The 2018 season went off-script in the NFC North with the Bears blitzing the Vikings, Packers and Lions, all of whom possess highly paid quarterbacks. Chicago won with a truly dominant defense that led the NFL in expected points allowed per pass play. That defense was bolstered by the highest-graded coverage unit in the league which we know is both very valuable when trying to win games and inconsistent from season to season.
Mitch Trubisky was by no means brilliant. He made the highest rate of negatively graded plays (the most stable component of quarterback play from season-to-season), but he was picked up by a great defense and a receiving corps that turned Trubisky’s catchable but inaccurate passes into 10.7 yards per throw (first) and dropped catchable passes at the second-lowest rate in the league. That was enough to ride a great defense past Aaron Rodgers, who set a PFF record (since 2006) with 59 throwaways, and Kirk Cousins, who ranked just 22nd (of 35) in grade from a clean pocket (one of the most stable components of quarterback play).
This season, the Bears are the market favorite to win the division despite not having a higher vegas win total than the Packers and only a have game above the Vikings (though you get better odds to take the Bears over-9.5 than you do the Vikings to win over-9). Our 10,000 simulations are going to favor the more stable components of team play (passing game), and that’s the reason we see a much closer race in this division from top to bottom than the market does. Our simulation is built to account for the craziness of the NFL season where players’ abilities are not static throughout and situations where the biggest underdog wins the most games, while improbable, is not impossible and likely due to a performance well above expectation.
MIN 8.42 (9, -120 over/+100 under), CHI 8.35 (9.5, +125/-145), GB 8.03 (9.5 +130/-150), DET 7.13 (7, -120/+100)
MIN 31.3 (+225), CHI 30.6 (+175), GB 24.6 (+200), DET 13.5 (+1000)
MIN 43.5 (+130 yes, -160 no), CHI 42.8 (-140/+110), GB 36.3 (-125/-105), DET 22.1 (+400/-600)
Super Bowl Odds
MIN 3.2 (+2500), CHI 2.7 (+1400), GB 2.1 (+1600), DET 0.6 (+6600)
Strength of Schedule
CHI (fifth-toughest average PFFELO among opponents), DET (13th), MIN (14th), GB (18th)
Most-Valuable Player/Non-QB/Defensive Player over the last three years
Aaron Rodgers (7.0 WAR)
While Rodgers has not produced at a level commensurate with his 2011 and 2014 MVP seasons, he has still been one of the more valuable players in the NFL over the course of the past three seasons, especially in 2016, when he earned the third-highest WAR among quarterbacks, trailing only Matt Ryan and Tom Brady in that metric during the regular season.
In 2018, Rodgers ran good on metrics that often regress to the mean season-to-season, as he was the second-highest-graded quarterback in the league against pressure and the fifth-highest on third down, but was also very good at limiting negatively graded throws (eighth) and turnover-worthy plays (first), the former of which is one of the most stable metrics we have in terms of evaluating quarterback play. His accuracy numbers were not very good in 2018, but much of this can be attributed to a league-high and PFF-record-setting number of throwaways. The big question going into 2019 is how much of Rodgers’ downturn in play, including bailing on too many plays in favor of sacks and throwaways, can be blamed on former head coach Mike McCarthy, and how much of it can be rectified with the acquisition of Matt LaFleur?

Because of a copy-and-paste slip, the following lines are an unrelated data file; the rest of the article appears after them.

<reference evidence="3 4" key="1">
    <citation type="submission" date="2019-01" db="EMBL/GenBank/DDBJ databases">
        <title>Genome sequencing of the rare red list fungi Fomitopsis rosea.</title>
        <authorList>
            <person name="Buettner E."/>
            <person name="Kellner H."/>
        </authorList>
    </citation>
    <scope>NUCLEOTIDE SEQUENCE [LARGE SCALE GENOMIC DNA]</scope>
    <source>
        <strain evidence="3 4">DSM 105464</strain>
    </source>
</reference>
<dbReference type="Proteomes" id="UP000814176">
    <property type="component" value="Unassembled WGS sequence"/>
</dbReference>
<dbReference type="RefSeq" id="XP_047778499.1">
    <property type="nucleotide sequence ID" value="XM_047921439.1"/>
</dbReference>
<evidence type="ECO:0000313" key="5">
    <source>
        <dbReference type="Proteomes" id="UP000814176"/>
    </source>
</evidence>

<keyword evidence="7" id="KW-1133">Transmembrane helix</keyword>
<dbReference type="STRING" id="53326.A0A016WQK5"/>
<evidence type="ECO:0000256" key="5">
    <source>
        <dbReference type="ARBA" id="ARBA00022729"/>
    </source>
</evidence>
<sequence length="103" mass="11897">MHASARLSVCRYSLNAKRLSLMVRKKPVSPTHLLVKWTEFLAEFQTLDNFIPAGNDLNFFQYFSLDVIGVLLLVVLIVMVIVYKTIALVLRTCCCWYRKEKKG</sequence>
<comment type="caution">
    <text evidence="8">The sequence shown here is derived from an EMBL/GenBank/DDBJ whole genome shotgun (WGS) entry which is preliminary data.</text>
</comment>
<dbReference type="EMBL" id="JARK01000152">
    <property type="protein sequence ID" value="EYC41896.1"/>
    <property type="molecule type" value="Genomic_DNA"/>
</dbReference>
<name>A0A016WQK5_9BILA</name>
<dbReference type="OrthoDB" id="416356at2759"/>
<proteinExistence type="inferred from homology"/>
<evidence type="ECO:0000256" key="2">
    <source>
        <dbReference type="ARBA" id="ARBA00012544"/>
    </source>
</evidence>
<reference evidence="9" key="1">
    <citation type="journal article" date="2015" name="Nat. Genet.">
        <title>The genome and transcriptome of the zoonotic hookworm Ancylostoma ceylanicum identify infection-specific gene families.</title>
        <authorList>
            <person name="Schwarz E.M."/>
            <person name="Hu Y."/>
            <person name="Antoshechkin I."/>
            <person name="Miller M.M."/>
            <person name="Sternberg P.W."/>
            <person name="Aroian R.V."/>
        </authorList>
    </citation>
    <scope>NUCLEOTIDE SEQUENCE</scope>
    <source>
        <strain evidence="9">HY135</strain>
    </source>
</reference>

Adam Thielen (2.7 WAR)
If we held a draft of NFC North wide receivers, I’m not sure Thielen wouldn’t end up going third behind Davante Adams and fellow Viking Stefon Diggs, both of whom were tremendous last season. Thielen is the only one of that group to play over 1,000 snaps in two of the last three seasons and has been the most valuable of the three players twice in the past three years. Thielen leads the trio in percentage of targets earning a positive PFF play grade, yards per target at 9.7 yards and 20-plus yard gains over the last three seasons. Thielen has been a diverse chess piece for the Vikings, earning more than 180 targets from the slot and out wide (the only of the three aforementioned WRs) and has averaged over 8.5 yards per target from each position (also the only of the trio).
Thielen was hampered by injury a bit last season after getting off to a torrid start. His health (and that of Diggs) will be key components to a Vikings division victory. This is a sentence few thought we’d be writing just a few short years ago when Thielen was barely an afterthought. An impressive journey for Thielen has catapulted him into a prominent role for a team with title aspirations.
Harrison Smith (1.7 WAR)
Like a few players on the Vikings defense, Smith had an off-year (for him) in 2018, earning a 79.7 overall grade a year after posting a 91.8 mark. That said, Smith has been one of the premier overall safeties for quite some time, having elevated his game substantially since Mike Zimmer took over in 2014. In 2018, he played almost half of his 1,025 defensive snaps in the box (488), while playing over the slot another 91 times and deep another 417 times. Being this versatile allows him to pressure the passer (20 pressures the last two years), make plays on the ball (15 combined interceptions and pass breakups) and stop ball carriers in their tracks (58 total stops).
It remains to be seen whether he can continue to be the safety that Zimmer needs to be the upper-echelon group the team needs to be a Super Bowl contender with a quarterback the caliber of Cousins. Here’s hoping he hangs on a little longer.